I remember being in a missions conference at my church and hearing the missionary speaker from Ghana, West Africa, tell how his little girl had gone to bed with a stomach ache the previous night because she was so excited to finally meet her pen-pal of several years the next day! I don’t think it’s possible for us in America to fully understand just how much genuine friendship and caring communication means to MKs. All too often they have the discouraging experience of meeting new friends while on furlough who *promise* to keep in touch, only to discover that these good intentions get swept away by the characteristic busyness of American life.

For those of you reading this article who live in the United States, my guess is that most of you know missionaries personally or attend a church that supports missionaries. I’d like to encourage you to “adopt” at least one of those families as your own special interest. Devote time to building a relationship with them and let them know you care!

Five years ago, God gave me an adopted missionary family whom I absolutely love and adore to this day! I was 18 when I went to live with the Earnharts in Peru for six months. My purpose in being there was to teach school to the Earnhart kids (who at that time ranged from 6-12 years old) as well as assist in their church in whatever ways possible.
Those were some of the best six months of my life! We became very close and have worked at keeping in touch ever since.

However, you don’t have to visit a missionary family on their field in order to strike up a friendship and be a blessing to them! Here are some ideas for keeping in touch with MKs that I’ve learned from the Earnharts as well as from personal experience. (By the way, the same ideas apply to adults serving on the mission field!)

~ Write them letters or cards on a regular basis (international postage on a letter costs 94 cents). Or send emails to let them know you’re thinking about them. Either way, share news from your life, happenings at your church, book recommendations, poetry, quotes, pictures, and things the Lord has been teaching you lately.

~ Remember their birthday with a card, a phone call, a little gift, or all of the above! Gifts that fit into flat envelopes include tea bags, Kool-Aid, stickers, gum, perfume samples, jewelry, CDs, baseball cards, bookmarks, etc.

~ Send e-cards just for fun!

~ Cut out magazine or newspaper articles you think your MK friend might enjoy reading, or if they’re younger, color a picture they can hang on their wall.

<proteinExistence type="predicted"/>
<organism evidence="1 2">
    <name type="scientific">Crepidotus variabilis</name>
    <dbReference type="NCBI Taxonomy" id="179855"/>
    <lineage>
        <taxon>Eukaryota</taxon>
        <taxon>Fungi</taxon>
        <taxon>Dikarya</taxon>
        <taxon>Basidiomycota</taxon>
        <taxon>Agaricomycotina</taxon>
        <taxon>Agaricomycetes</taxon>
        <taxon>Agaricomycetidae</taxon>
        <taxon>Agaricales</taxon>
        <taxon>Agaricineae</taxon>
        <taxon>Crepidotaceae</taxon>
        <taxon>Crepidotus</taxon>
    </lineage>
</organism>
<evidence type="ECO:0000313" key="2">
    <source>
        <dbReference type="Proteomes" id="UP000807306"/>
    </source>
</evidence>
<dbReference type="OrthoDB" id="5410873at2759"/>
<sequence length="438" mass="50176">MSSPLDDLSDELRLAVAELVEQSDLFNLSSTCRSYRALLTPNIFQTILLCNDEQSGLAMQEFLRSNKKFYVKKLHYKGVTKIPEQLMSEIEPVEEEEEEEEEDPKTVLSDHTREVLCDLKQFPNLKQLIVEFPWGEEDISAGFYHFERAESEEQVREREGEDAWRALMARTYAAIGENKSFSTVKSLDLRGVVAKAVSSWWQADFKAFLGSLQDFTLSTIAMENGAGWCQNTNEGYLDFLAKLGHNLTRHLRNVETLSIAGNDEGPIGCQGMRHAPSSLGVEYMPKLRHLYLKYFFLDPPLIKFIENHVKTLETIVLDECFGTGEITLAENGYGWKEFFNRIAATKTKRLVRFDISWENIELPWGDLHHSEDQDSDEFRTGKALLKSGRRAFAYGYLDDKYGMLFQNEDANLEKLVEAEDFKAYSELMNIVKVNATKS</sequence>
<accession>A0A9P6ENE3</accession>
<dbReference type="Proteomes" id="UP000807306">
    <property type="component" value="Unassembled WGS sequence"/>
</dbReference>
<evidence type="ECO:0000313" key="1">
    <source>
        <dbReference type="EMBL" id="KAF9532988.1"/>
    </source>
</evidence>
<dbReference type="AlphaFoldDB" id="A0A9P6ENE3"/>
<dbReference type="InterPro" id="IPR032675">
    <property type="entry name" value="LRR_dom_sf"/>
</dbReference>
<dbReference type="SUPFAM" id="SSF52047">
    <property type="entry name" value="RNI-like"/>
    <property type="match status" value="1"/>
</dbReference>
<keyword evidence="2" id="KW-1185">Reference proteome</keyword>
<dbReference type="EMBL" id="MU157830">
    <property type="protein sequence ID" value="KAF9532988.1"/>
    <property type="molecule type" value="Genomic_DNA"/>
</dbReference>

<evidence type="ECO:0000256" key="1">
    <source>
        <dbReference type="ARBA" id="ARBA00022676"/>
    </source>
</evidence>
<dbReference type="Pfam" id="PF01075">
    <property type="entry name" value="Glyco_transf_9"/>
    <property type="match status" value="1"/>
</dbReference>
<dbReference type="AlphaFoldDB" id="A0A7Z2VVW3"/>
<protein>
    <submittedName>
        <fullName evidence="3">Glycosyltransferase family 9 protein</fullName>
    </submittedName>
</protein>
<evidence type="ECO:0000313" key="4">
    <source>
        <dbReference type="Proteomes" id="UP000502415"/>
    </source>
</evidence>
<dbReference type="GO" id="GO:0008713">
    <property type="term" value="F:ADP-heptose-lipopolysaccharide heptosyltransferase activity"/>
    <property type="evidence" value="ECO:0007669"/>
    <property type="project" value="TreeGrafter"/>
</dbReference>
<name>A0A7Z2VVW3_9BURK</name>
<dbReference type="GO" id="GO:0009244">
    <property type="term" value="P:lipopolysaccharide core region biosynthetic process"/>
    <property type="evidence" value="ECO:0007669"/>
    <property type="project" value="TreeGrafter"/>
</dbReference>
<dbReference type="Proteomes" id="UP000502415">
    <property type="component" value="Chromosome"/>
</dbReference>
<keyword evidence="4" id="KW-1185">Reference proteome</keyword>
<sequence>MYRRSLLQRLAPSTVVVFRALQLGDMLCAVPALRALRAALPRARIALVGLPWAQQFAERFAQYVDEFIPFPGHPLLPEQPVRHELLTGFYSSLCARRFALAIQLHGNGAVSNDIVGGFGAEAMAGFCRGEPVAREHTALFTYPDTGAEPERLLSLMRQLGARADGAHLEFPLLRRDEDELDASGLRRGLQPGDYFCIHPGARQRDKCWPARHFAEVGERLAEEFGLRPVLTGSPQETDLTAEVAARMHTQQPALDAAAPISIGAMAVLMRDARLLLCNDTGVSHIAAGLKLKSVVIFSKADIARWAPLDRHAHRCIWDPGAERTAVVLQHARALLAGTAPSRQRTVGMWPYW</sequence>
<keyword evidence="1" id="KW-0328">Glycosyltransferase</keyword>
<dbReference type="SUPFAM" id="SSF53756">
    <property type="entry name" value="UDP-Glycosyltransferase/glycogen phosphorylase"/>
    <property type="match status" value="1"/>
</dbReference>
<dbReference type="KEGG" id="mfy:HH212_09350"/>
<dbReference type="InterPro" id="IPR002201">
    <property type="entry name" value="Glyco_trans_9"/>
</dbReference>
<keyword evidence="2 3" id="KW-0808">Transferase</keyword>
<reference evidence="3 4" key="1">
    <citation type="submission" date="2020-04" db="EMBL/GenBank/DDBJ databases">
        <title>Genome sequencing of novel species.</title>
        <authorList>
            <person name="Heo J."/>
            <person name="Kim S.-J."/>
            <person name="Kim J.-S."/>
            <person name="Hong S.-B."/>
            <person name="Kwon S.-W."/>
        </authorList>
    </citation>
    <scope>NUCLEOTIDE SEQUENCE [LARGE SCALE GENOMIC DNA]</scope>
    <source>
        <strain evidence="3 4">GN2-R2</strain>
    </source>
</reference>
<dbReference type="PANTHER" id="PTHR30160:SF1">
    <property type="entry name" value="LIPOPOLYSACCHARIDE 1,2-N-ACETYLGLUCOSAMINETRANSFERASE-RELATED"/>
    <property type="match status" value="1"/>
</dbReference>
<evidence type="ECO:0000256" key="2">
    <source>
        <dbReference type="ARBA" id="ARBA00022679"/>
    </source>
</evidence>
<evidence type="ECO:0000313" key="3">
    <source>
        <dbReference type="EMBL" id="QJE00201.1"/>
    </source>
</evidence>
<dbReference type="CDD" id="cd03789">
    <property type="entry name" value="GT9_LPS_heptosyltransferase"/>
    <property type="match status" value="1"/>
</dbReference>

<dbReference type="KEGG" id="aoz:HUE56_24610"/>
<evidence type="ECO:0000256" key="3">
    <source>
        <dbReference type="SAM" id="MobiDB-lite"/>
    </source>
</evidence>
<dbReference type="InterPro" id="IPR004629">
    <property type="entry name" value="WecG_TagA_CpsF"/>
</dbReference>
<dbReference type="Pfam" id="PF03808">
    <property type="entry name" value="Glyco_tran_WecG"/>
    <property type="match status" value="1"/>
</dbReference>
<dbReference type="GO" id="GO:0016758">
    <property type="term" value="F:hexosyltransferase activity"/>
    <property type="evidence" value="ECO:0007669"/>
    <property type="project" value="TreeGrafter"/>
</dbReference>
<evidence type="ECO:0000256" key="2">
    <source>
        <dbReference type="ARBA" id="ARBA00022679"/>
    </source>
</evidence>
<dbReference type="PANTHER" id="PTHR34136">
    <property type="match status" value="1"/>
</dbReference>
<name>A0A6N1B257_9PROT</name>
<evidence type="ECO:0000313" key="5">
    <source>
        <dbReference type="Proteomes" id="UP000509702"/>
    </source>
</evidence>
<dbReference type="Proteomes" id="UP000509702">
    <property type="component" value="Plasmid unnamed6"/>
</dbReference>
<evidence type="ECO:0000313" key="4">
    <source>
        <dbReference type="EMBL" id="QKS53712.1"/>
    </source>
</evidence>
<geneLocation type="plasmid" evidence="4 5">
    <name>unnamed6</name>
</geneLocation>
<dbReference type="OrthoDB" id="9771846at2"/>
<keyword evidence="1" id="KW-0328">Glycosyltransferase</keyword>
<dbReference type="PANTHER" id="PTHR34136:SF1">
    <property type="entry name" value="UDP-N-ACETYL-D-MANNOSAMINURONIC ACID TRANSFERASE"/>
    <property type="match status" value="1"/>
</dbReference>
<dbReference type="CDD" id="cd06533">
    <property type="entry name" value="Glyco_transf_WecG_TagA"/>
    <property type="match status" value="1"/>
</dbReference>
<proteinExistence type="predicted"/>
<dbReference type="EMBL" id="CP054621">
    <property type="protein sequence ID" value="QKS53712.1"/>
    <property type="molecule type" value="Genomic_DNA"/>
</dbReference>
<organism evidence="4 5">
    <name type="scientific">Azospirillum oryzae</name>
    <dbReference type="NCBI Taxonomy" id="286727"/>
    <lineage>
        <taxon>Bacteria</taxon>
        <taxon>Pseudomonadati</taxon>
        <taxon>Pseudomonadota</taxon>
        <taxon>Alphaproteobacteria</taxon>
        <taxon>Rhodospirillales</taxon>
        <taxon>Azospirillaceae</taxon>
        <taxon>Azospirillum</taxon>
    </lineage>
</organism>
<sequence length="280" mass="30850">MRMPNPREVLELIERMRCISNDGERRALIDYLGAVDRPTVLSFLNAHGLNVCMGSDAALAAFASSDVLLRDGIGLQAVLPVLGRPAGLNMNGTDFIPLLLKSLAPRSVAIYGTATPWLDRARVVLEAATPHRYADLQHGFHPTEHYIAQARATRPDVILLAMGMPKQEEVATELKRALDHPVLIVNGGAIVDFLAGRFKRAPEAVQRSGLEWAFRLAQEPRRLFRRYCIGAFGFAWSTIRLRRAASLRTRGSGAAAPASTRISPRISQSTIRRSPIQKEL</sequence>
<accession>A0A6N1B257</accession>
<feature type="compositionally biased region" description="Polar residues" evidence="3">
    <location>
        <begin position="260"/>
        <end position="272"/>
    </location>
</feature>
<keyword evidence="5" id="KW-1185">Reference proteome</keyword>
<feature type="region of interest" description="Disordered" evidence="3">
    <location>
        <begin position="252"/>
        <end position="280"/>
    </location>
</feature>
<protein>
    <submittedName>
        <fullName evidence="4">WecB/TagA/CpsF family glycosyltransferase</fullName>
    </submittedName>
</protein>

~ Ask them for prayer requests, be faithful to pray for those needs, and then care to find out how God chose to answer that need.

(As a note to all MKs reading this article, those of us who send you mail or make phone calls your way also love to hear from you! I can speak from personal experience that anytime I send a package to Peru I really appreciate hearing whether it made it and how the contents were enjoyed. It also totally makes my day to receive a phone call or email from one of the Earnharts, and know that they care to keep in touch with me just as much as I do with them. So if you are an MK who is blessed by correspondence from others, make sure you respond!)

God’s Word tell us, “But to do good and to communicate forget not: for with such sacrifices God is well pleased.” (Hebrews 13:16) I know life gets busy for all of us, but let’s not allow that to be an excuse for neglecting to communicate with missionaries. Your letter or email will certainly bring a smile to their heart, and may even be the highlight of their day!

Saturday, February 14, 2009

True Love Celebrated


He left a throne in heaven to come to Bethlehem;
I will not forget the way He loved me even then.
And everywhere He traveled He spoke with words of love
That said He'd go to any distance to show what I was worthy of.
And when at last the dusty road had turned to Calvary,
He picked up a rugged burden so one day I would see.

He loved me with a cross. He loved me with a cross.
In answer to the call of love, He loved me with a cross.
Though I could not imagine what knowing me would cost,
Jesus went to Calvary and loved me with a cross.

He knew from the beginning the price He'd have to pay,
for my heart had gone so far beyond what other loves forgave.
I wasn't on that hillside to see Him on the tree,
But as my guilt was upon Him I know that somehow He saw me.
And I would be a sinner enslaved by all my sin
If it hadn't been for Jesus and the way He loved me then.